Law firms providing mortgage servicer clients default-related legal services are vendors, and financial services companies need to treat them as such. Not only that, law firms often interact directly and continuously with borrowers during the most sensitive periods of the lending relationship: foreclosure, bankruptcy, and eviction. As such, it should come as little surprise that federal regulators, including the Office of Comptroller of the Currency (OCC) and the Consumer Financial Protection Bureau (CFPB) specifically target law firms in their regulatory guidance and enforcement activities.

In our dual capacity as outside counsel for servicer-vendor management groups and as vendors, we approach vendor management issues from a unique perspective. Based upon our experience in this area, we believe financial services companies should ask themselves a series of questions to determine whether their law firm vendor management programs are sufficiently robust and comprehensive.

Here are the first five questions you should consider:

1. Do you have standardized legal services agreements with your firms?

Servicers should have written agreements with all legal service providers. These agreements should clearly describe the contractual relationship between the law firm and the servicer. Issues such as confidentiality, insurance, scope of services, term/termination, representations and warranties, and indemnification should all be covered in the agreements. While contract templates can be standardized, servicers should recognize that certain provisions may be uniquely problematic for law firms. For example, indemnification provisions may be complicated by firm insurance policies, and confidentiality provisions may awkwardly overlapobligations imposed upon law firms by applicable ethical rules. This is not to say law firms deserve less scrutiny than other vendors, but servicers should be willing to listen and try to understand what their law firms have to say.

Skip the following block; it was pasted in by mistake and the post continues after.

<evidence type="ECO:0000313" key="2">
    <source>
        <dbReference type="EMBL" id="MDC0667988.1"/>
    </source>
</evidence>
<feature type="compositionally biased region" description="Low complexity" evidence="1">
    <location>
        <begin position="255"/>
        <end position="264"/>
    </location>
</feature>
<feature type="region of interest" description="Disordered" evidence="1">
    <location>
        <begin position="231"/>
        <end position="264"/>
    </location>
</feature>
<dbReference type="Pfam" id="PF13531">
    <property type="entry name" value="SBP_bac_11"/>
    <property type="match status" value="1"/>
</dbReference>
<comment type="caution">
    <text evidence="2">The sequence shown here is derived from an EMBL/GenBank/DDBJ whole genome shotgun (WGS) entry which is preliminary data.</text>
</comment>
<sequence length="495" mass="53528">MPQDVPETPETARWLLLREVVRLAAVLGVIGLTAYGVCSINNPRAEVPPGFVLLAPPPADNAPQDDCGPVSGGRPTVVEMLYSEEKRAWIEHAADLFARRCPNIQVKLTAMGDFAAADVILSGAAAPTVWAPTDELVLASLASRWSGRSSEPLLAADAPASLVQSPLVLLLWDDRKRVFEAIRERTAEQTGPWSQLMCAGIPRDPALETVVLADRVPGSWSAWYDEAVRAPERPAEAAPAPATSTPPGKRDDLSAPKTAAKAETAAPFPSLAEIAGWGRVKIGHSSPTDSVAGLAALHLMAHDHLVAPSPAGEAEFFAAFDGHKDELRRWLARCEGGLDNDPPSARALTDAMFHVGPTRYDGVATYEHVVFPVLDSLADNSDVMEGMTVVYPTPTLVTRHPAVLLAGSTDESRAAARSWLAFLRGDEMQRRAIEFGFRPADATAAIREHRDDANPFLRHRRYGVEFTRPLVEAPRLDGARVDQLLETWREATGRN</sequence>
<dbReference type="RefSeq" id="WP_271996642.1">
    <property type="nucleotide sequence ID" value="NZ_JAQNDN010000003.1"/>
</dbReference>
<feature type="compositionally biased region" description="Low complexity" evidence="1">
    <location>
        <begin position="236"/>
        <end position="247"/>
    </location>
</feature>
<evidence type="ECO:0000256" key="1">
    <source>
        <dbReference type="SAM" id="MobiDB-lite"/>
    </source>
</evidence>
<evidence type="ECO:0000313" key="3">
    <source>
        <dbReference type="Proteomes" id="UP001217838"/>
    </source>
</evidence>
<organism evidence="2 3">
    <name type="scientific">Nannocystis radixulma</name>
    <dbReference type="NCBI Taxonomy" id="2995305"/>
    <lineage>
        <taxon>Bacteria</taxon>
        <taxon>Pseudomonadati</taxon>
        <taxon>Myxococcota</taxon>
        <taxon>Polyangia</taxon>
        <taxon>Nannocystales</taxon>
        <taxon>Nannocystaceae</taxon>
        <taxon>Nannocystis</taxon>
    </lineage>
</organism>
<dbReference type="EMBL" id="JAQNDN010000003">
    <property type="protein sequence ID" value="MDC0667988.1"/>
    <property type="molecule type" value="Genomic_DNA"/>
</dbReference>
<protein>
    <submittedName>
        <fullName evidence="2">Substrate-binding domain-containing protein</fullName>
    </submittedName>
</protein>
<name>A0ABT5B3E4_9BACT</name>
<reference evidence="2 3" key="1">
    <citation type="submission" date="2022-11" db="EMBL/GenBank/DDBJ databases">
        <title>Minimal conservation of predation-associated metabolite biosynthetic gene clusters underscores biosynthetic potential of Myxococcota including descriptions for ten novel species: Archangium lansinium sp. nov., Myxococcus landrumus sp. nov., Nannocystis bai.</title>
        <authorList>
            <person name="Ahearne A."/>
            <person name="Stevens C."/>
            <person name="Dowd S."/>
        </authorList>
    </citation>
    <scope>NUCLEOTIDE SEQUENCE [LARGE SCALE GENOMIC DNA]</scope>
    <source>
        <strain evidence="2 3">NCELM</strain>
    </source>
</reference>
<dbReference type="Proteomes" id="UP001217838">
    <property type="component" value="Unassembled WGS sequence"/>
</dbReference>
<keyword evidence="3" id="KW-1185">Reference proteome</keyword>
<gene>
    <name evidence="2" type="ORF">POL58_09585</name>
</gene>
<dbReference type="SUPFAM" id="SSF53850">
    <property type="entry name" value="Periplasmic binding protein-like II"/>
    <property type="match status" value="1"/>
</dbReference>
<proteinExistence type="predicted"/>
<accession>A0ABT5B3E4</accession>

2. Do you focus on borrower-facing interactions?

Law firms must have robust policies, procedures, training, and other infrastructure. However, the law firm vendor management process must always begin and end with a focus on borrowers. In building the program, servicers should identify the areas where law firms interact with borrowers and make sure those areas fall within the scope of the oversight program. Look at Fair Debt letters, reinstatement and payoff letters, treatment of non-recoverable costs, and protection of borrower personal information. From a regulatory perspective, protecting the borrower will almost certainly be what catches the regulator’s attention.

3. Does your program fit your organization?

There is no simple “off the shelf” law firm vendor management program. The program that works for a servicer with $10 billion in serviced loans will be different from the servicer with a $50 million portfolio. The fundamentals of those programs may be the same, but the mechanics, processes, documentation, and implementation may be extremely different. As we have told clients before, some clients need the space shuttle, while others are just fine with a Buick. Additionally, a variety of other factors, such as corporate culture and experience of vendor management personnel, may come into play in designing a program.

4. Is there an attorney file review component in your program?

After nearly a decade of close scrutiny, most law firms providing default-related legal services have developed impressive looking lists of policies and procedures. It is not uncommon for a firm’s information security policies alone to stretch to more than a hundred pages. But not all firms that look good on paper are able to translate that into error-free legal services. In terms of remediation, it seems to us that an increasing percentage of the issues we find at firms are found through review of actual legal files. As a corollary, while operational law firm reviews performed by non-legal consultants can be extremely valuable, not having a lawyer review actual files is a potentially significant gap. File review checklists can be an important tool, but should only be one component of the review process. The most effective remediation is a collaborative process that recognizes the subject matter expertise of the law firm.

5. Are problems you identify during reviews corrected?

One of the primary purposes of any vendor management program is identifying issues were vendor remediation is necessary or appropriate. If you fail to properly track and document those issues through to completion, you may create bigger problems than you are solving. Regulators will be understandably skeptical and troubled if problems persist from one year to the next. To counter this, we recommend clients develop a formal process to track unresolved law firm remediation and to document completion of those processes. Preserve evidence of how each item is addressed. And, where a law firm has a repeat finding from one year to the next, make sure that finding is highlighted with the firm and subject to additional, heightened scrutiny.

The next five questions you should ask your vendor management program will be published next week. Stay tuned…